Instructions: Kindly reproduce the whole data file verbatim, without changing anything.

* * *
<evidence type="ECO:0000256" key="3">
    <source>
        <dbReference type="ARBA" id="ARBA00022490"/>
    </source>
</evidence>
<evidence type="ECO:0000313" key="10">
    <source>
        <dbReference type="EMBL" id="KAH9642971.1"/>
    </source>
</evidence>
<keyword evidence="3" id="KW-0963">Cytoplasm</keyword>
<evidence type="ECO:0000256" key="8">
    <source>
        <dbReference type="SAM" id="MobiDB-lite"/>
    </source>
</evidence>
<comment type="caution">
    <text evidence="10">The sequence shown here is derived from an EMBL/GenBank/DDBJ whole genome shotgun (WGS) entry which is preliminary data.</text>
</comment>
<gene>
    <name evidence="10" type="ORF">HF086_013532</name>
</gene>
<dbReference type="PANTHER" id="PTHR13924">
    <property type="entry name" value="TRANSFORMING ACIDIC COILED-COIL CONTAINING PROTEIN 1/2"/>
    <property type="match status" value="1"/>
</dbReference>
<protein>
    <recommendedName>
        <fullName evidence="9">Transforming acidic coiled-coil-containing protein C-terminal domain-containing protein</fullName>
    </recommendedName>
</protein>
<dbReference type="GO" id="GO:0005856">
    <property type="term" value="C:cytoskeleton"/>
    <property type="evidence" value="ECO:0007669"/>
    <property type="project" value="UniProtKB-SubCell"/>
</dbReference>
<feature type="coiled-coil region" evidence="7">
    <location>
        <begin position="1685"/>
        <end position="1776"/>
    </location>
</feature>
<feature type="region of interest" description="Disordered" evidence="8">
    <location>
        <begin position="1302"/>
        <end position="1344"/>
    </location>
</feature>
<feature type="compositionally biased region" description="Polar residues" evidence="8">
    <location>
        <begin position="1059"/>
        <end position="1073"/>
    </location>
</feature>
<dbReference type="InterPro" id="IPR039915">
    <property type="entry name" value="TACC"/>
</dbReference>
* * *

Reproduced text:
<evidence type="ECO:0000256" key="3">
    <source>
        <dbReference type="ARBA" id="ARBA00022490"/>
    </source>
</evidence>
<evidence type="ECO:0000313" key="10">
    <source>
        <dbReference type="EMBL" id="KAH9642971.1"/>
    </source>
</evidence>
<keyword evidence="3" id="KW-0963">Cytoplasm</keyword>
<evidence type="ECO:0000256" key="8">
    <source>
        <dbReference type="SAM" id="MobiDB-lite"/>
    </source>
</evidence>
<comment type="caution">
    <text evidence="10">The sequence shown here is derived from an EMBL/GenBank/DDBJ whole genome shotgun (WGS) entry which is preliminary data.</text>
</comment>
<gene>
    <name evidence="10" type="ORF">HF086_013532</name>
</gene>
<dbReference type="PANTHER" id="PTHR13924">
    <property type="entry name" value="TRANSFORMING ACIDIC COILED-COIL CONTAINING PROTEIN 1/2"/>
    <property type="match status" value="1"/>
</dbReference>
<protein>
    <recommendedName>
        <fullName evidence="9">Transforming acidic coiled-coil-containing protein C-terminal domain-containing protein</fullName>
    </recommendedName>
</protein>
<dbReference type="GO" id="GO:0005856">
    <property type="term" value="C:cytoskeleton"/>
    <property type="evidence" value="ECO:0007669"/>
    <property type="project" value="UniProtKB-SubCell"/>
</dbReference>
<feature type="coiled-coil region" evidence="7">
    <location>
        <begin position="1685"/>
        <end position="1776"/>
    </location>
</feature>
<feature type="region of interest" description="Disordered" evidence="8">
    <location>
        <begin position="1302"/>
        <end position="1344"/>
    </location>
</feature>
<feature type="compositionally biased region" description="Polar residues" evidence="8">
    <location>
        <begin position="1059"/>
        <end position="1073"/>
    </location>
</feature>
<dbReference type="InterPro" id="IPR039915">
    <property type="entry name" value="TACC"/>
</dbReference>